Visitation, Jenny Erpenbeck (tr. Susan Bernofsky)
Recommended by Ruth Martin. Ruth is a translator (if you need any German translating, you can find her here) who was my first wife. I’m so glad that we still keep in touch every now and then, and there was no way I was going to undertake a literary challenge without asking for her input. Her recommending comment was that she obviously had to recommend something in translation, but not one of her own, as that would be weird!
This is an extraordinary book. It may well be the shortest on the list (I haven’t checked), but its 150 pages feel like 3 times that. I had never heard of Erpenbeck before, but I will definitely be looking for more by her once I’ve finished off this list. The book tells the story of the epic events that took place in Eastern Germany through most of the 20th century, narrating its way through these times by relating the life of a house on a Brandenburg lake.
The vignettes of the 12 characters studied is interposed with a brief chapter about the gardener – the one constant throughout the book, and this device really grounds the book – I really felt that the moment of repose given by reading about the tasks he undertook helped relax the brain before embarking on the next new character.
The twelve main chapters deal, in historical order, with different owners, visitors or tenants of the house, but also take us through the dramatic events of 20th century Germany. The first chapter begins with a passage that dwells on marriage customs at the turn of the century, with a melodic, poetic feel to the prose, almost like a litany:
“When a woman gets married, she must not sew her own dress. The dress may not even be made in the house where she lives. It must be sewn elsewhere, and during the sewing a needle must not be broken. The fabric for a wedding dress may not be ripped, it must be cut with scissors…”
and so on for a page and half, but then we are suddenly thrust into the family history of the first owners of the land. Erpenbeck jumps back and forth between the chanting litany and enough information to piece together what happens to the family, and this sparse use of information is maintained throughout the book. Each new character is clearly related to the previous ones, although it often takes concentration (and sometimes a bit of rereading) to keep the timeline clear.
My own historical knowledge of Germany is not fantastic, apart from around the second world war where I have read enough novels and memoirs to have a decent grasp of the main events (I’m sorry, Mr Colville, for not paying enough attention before I gave up history to do extra music practice!). There were a couple of moments where I had to quickly research what was being referenced, and that really helped my reading of the book.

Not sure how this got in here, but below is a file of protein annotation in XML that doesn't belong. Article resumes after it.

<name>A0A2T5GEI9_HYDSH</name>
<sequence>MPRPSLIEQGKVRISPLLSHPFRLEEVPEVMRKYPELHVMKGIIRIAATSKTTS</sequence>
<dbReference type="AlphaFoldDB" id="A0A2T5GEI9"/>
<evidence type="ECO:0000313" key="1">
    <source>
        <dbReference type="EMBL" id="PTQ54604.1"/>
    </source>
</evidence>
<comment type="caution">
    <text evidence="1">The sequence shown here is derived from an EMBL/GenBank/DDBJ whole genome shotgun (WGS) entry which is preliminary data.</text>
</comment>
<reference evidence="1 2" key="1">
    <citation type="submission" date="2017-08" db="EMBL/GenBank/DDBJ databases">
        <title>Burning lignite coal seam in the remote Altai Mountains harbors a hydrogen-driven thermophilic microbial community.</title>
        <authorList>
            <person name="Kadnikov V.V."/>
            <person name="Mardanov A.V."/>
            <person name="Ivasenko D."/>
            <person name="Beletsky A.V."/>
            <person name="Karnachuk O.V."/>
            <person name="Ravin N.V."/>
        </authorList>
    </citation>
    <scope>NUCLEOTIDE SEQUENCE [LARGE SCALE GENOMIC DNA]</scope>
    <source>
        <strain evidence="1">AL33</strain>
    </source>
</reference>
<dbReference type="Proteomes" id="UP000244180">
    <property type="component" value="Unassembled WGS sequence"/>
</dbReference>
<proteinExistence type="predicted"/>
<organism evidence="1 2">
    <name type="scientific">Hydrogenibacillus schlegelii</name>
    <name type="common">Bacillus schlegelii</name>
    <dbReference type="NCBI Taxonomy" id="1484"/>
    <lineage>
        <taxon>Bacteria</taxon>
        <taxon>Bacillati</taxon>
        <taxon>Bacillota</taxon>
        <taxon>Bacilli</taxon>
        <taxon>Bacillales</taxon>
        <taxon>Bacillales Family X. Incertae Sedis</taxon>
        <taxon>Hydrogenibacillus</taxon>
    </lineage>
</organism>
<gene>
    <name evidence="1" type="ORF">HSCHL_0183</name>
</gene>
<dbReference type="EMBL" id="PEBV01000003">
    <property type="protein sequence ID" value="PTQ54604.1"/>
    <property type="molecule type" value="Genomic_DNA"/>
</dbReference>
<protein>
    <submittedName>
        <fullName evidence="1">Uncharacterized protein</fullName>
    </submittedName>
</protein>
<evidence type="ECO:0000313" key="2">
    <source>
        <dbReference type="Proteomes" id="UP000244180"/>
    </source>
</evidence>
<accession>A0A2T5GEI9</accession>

I found myself actively choosing to take this book slowly, despite the slight time pressure that this task has put me under – most nights I read one chapter about a new character and then the palate-cleansing gardener chapter that followed, as I found that it was definitely one of those books that benefited from time to let the ideas percolate. I found Erpenbeck’s prose, or at least Bernofsky’s translation, utterly compelling – I particularly enjoyed her way of focusing on minute detail to draw out the characters – she leaves the historical events to speak for themselves in a stark, sometimes brutal way. How’s this for one of the most devastating descriptions of the death camps I remember reading?
“For two minutes, a pale, partly cloudy sky arches above her just the way it would look down by the lake just before it rained. For two minutes she inhales the scent of the pine trees she knows so well, but she cannot see the pine trees themselves because of the tall fence. Has she really come home? For two minutes she can feel the sand beneath her shoes along with a few pieces of flint and pebbles made of quartz or granite; then she takes off her shoes forever and goes to stand on the board to be shot.
…. all of these things are taken back into uninventedness, and finally, last of all, the name of the girl herself is taken back, the name no one will ever again call her by: Doris.”
There are other moments of horror, but also moments of great joy, each encapsulated with a piercing brevity, punctuated with repetitive choruses and always soothed by the ever careful and caring gardener. An inspirational novel – please read it.